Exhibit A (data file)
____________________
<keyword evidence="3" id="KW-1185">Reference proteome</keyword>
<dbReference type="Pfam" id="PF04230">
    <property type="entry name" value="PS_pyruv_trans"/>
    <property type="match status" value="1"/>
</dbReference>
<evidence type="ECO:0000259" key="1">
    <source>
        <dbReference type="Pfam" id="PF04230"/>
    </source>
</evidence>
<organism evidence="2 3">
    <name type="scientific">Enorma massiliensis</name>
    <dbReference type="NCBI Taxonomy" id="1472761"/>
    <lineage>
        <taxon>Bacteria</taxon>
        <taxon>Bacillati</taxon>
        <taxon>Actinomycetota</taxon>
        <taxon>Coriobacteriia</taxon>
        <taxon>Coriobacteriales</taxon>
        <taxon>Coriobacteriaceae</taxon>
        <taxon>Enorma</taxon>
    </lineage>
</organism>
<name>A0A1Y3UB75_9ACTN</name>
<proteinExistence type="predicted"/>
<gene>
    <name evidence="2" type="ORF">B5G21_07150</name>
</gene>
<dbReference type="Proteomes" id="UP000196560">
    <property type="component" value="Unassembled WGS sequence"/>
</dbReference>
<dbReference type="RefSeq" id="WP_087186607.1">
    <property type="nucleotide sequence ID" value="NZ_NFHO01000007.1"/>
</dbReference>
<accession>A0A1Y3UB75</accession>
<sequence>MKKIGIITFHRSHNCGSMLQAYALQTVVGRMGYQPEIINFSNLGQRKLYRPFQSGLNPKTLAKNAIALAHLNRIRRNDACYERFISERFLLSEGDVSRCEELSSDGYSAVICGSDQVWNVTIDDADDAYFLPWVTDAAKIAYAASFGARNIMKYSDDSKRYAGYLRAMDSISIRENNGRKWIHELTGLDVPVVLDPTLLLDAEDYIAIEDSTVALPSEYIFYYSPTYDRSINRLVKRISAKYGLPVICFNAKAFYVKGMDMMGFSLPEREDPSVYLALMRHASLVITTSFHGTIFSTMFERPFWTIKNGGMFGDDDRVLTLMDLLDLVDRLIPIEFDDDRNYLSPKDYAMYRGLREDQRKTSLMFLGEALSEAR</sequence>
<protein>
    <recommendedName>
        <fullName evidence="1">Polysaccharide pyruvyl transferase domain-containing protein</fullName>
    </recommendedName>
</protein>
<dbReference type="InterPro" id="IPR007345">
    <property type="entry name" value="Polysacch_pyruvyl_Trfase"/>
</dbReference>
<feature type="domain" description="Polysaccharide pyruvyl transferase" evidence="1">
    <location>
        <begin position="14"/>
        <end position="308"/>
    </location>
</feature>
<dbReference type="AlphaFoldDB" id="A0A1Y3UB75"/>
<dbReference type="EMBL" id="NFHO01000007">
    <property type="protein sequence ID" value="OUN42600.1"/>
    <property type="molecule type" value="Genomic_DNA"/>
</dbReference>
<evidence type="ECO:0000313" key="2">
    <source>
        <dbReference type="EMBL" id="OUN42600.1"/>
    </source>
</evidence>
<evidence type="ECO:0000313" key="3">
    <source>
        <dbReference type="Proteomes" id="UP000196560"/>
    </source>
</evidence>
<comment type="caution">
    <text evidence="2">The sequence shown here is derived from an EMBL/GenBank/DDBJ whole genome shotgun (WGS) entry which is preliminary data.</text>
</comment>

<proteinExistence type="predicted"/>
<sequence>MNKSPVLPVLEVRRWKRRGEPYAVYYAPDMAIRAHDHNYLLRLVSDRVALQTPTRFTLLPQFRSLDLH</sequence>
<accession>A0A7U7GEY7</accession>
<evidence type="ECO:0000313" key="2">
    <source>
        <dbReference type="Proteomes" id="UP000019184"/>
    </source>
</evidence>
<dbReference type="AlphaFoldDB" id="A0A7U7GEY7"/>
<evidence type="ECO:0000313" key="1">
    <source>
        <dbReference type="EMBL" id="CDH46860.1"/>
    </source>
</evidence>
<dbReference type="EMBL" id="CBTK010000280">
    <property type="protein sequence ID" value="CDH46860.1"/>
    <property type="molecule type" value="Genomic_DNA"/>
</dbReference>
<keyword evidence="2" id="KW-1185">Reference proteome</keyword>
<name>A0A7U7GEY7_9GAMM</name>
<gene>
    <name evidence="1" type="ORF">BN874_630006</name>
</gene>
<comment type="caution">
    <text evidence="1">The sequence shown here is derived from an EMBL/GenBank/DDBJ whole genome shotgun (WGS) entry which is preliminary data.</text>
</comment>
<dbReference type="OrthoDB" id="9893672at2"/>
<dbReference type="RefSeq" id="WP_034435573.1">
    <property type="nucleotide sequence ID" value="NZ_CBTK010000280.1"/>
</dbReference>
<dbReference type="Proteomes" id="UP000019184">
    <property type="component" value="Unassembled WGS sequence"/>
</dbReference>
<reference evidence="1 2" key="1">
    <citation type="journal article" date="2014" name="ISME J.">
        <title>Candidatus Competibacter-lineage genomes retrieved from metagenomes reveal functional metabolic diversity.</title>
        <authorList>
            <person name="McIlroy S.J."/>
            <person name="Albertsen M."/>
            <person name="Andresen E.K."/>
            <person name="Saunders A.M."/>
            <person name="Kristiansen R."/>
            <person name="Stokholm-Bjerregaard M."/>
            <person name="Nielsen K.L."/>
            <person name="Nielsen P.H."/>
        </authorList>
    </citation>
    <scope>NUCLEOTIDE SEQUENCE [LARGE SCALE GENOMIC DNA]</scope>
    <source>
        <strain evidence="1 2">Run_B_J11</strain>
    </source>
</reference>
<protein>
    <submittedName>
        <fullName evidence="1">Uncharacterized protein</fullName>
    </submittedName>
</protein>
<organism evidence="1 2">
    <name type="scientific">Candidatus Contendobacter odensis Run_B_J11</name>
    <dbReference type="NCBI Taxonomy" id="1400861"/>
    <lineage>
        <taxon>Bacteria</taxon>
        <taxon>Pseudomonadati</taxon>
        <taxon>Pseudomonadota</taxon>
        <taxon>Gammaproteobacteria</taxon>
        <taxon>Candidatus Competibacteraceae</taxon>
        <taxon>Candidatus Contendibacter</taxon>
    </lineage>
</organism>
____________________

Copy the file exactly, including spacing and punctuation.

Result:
<keyword evidence="3" id="KW-1185">Reference proteome</keyword>
<dbReference type="Pfam" id="PF04230">
    <property type="entry name" value="PS_pyruv_trans"/>
    <property type="match status" value="1"/>
</dbReference>
<evidence type="ECO:0000259" key="1">
    <source>
        <dbReference type="Pfam" id="PF04230"/>
    </source>
</evidence>
<organism evidence="2 3">
    <name type="scientific">Enorma massiliensis</name>
    <dbReference type="NCBI Taxonomy" id="1472761"/>
    <lineage>
        <taxon>Bacteria</taxon>
        <taxon>Bacillati</taxon>
        <taxon>Actinomycetota</taxon>
        <taxon>Coriobacteriia</taxon>
        <taxon>Coriobacteriales</taxon>
        <taxon>Coriobacteriaceae</taxon>
        <taxon>Enorma</taxon>
    </lineage>
</organism>
<name>A0A1Y3UB75_9ACTN</name>
<proteinExistence type="predicted"/>
<gene>
    <name evidence="2" type="ORF">B5G21_07150</name>
</gene>
<dbReference type="Proteomes" id="UP000196560">
    <property type="component" value="Unassembled WGS sequence"/>
</dbReference>
<dbReference type="RefSeq" id="WP_087186607.1">
    <property type="nucleotide sequence ID" value="NZ_NFHO01000007.1"/>
</dbReference>
<accession>A0A1Y3UB75</accession>
<sequence>MKKIGIITFHRSHNCGSMLQAYALQTVVGRMGYQPEIINFSNLGQRKLYRPFQSGLNPKTLAKNAIALAHLNRIRRNDACYERFISERFLLSEGDVSRCEELSSDGYSAVICGSDQVWNVTIDDADDAYFLPWVTDAAKIAYAASFGARNIMKYSDDSKRYAGYLRAMDSISIRENNGRKWIHELTGLDVPVVLDPTLLLDAEDYIAIEDSTVALPSEYIFYYSPTYDRSINRLVKRISAKYGLPVICFNAKAFYVKGMDMMGFSLPEREDPSVYLALMRHASLVITTSFHGTIFSTMFERPFWTIKNGGMFGDDDRVLTLMDLLDLVDRLIPIEFDDDRNYLSPKDYAMYRGLREDQRKTSLMFLGEALSEAR</sequence>
<protein>
    <recommendedName>
        <fullName evidence="1">Polysaccharide pyruvyl transferase domain-containing protein</fullName>
    </recommendedName>
</protein>
<dbReference type="InterPro" id="IPR007345">
    <property type="entry name" value="Polysacch_pyruvyl_Trfase"/>
</dbReference>
<feature type="domain" description="Polysaccharide pyruvyl transferase" evidence="1">
    <location>
        <begin position="14"/>
        <end position="308"/>
    </location>
</feature>
<dbReference type="AlphaFoldDB" id="A0A1Y3UB75"/>
<dbReference type="EMBL" id="NFHO01000007">
    <property type="protein sequence ID" value="OUN42600.1"/>
    <property type="molecule type" value="Genomic_DNA"/>
</dbReference>
<evidence type="ECO:0000313" key="2">
    <source>
        <dbReference type="EMBL" id="OUN42600.1"/>
    </source>
</evidence>
<evidence type="ECO:0000313" key="3">
    <source>
        <dbReference type="Proteomes" id="UP000196560"/>
    </source>
</evidence>
<comment type="caution">
    <text evidence="2">The sequence shown here is derived from an EMBL/GenBank/DDBJ whole genome shotgun (WGS) entry which is preliminary data.</text>
</comment>

<proteinExistence type="predicted"/>
<sequence>MNKSPVLPVLEVRRWKRRGEPYAVYYAPDMAIRAHDHNYLLRLVSDRVALQTPTRFTLLPQFRSLDLH</sequence>
<accession>A0A7U7GEY7</accession>
<evidence type="ECO:0000313" key="2">
    <source>
        <dbReference type="Proteomes" id="UP000019184"/>
    </source>
</evidence>
<dbReference type="AlphaFoldDB" id="A0A7U7GEY7"/>
<evidence type="ECO:0000313" key="1">
    <source>
        <dbReference type="EMBL" id="CDH46860.1"/>
    </source>
</evidence>
<dbReference type="EMBL" id="CBTK010000280">
    <property type="protein sequence ID" value="CDH46860.1"/>
    <property type="molecule type" value="Genomic_DNA"/>
</dbReference>
<keyword evidence="2" id="KW-1185">Reference proteome</keyword>
<name>A0A7U7GEY7_9GAMM</name>
<gene>
    <name evidence="1" type="ORF">BN874_630006</name>
</gene>
<comment type="caution">
    <text evidence="1">The sequence shown here is derived from an EMBL/GenBank/DDBJ whole genome shotgun (WGS) entry which is preliminary data.</text>
</comment>
<dbReference type="OrthoDB" id="9893672at2"/>
<dbReference type="RefSeq" id="WP_034435573.1">
    <property type="nucleotide sequence ID" value="NZ_CBTK010000280.1"/>
</dbReference>
<dbReference type="Proteomes" id="UP000019184">
    <property type="component" value="Unassembled WGS sequence"/>
</dbReference>
<reference evidence="1 2" key="1">
    <citation type="journal article" date="2014" name="ISME J.">
        <title>Candidatus Competibacter-lineage genomes retrieved from metagenomes reveal functional metabolic diversity.</title>
        <authorList>
            <person name="McIlroy S.J."/>
            <person name="Albertsen M."/>
            <person name="Andresen E.K."/>
            <person name="Saunders A.M."/>
            <person name="Kristiansen R."/>
            <person name="Stokholm-Bjerregaard M."/>
            <person name="Nielsen K.L."/>
            <person name="Nielsen P.H."/>
        </authorList>
    </citation>
    <scope>NUCLEOTIDE SEQUENCE [LARGE SCALE GENOMIC DNA]</scope>
    <source>
        <strain evidence="1 2">Run_B_J11</strain>
    </source>
</reference>
<protein>
    <submittedName>
        <fullName evidence="1">Uncharacterized protein</fullName>
    </submittedName>
</protein>
<organism evidence="1 2">
    <name type="scientific">Candidatus Contendobacter odensis Run_B_J11</name>
    <dbReference type="NCBI Taxonomy" id="1400861"/>
    <lineage>
        <taxon>Bacteria</taxon>
        <taxon>Pseudomonadati</taxon>
        <taxon>Pseudomonadota</taxon>
        <taxon>Gammaproteobacteria</taxon>
        <taxon>Candidatus Competibacteraceae</taxon>
        <taxon>Candidatus Contendibacter</taxon>
    </lineage>
</organism>